Application of nail art is exciting, but surprising numbers of salons rush through the removal process – and sometimes even do it incorrectly. Make sure you’re following this step-by-step process to a T when taking off acrylics.
The Tools: Acetone-based remover, e-file or hand file, orangewood stick, cotton balls or lint-free pads, foil
The Process: You likely cringe when you discover a client has literally ripped off her acrylics. Greg Salo, co-founder and president of Young Nails, says professional techs can do the same damage if they don’t understand how to use their tools properly. “Never pry or force the product off of the nail and don’t use nippers to snip any lifting,” he says. Before soaking in remover, take off the lacquer or gel polish and shorten the nails if the client desires. While this next step isn’t required, it can speed up the removal process: Salo removes a majority of the acrylic with an e-file to reduce the amount of product that the solvent must penetrate. (Note: The thinner the product remaining on the nail, the less soak time will be needed.) If you’re not a seasoned e-filer, use a 180-grit hand file instead.
When it’s time to soak, placing your client’s fingers in an open bowl of remover wastes time (and product) and unnecessarily exposes the skin to drying acetone. Instead, soak pieces of cotton and place them on each nail, then apply warmth, says Elaine Watson, vice president of marketing and sales and director of education for Star Nail International. “Adding safe heat will speed up the softening of the acrylic,” she says. To do this, wrap the soaked cotton and fingertips in foil and the client’s body heat will create the warmth needed for removal. Or, once the nails are wrapped, place the entire hand in warming gloves to speed up the softening process.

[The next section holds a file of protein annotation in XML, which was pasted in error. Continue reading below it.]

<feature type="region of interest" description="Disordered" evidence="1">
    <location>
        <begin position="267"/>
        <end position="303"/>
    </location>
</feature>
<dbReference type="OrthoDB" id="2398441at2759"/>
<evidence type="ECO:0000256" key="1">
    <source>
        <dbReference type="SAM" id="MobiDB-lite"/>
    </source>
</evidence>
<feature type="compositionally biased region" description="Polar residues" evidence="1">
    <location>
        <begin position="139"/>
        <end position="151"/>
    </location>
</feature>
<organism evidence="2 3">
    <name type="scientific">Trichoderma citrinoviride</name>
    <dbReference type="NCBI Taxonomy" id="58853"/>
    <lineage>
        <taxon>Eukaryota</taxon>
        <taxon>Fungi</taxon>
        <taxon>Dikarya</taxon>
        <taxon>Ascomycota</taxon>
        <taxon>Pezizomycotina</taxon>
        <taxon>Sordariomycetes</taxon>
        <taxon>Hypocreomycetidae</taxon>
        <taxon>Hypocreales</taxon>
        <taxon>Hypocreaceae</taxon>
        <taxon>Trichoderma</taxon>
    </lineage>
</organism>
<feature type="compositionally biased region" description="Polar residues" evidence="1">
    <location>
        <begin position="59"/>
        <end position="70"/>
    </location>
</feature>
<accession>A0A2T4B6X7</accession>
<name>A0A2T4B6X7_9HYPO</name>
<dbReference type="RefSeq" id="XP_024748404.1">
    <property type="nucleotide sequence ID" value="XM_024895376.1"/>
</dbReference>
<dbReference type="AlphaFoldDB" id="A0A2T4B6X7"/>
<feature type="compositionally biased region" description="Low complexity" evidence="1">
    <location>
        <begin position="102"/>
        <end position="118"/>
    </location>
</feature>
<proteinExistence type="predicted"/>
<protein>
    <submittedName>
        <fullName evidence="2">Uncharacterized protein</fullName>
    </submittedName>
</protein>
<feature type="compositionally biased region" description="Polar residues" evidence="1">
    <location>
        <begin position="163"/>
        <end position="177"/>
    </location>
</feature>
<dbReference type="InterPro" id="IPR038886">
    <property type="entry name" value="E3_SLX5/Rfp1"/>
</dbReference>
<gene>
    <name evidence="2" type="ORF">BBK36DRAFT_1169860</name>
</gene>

Leave the nails to soak in the foil for 20 to 30 minutes. (Note: Removal time depends on product chemistry, thickness and nail length.) After unwrapping the nails, use an orangewood stick to gently push the softened acrylic from the nail. If any product remains, reapply remover-soaked cotton balls and rewrap the fingertips in foil. “Don’t leave any product behind,” says Watson. “Old product has the potential to create lifting of new product.”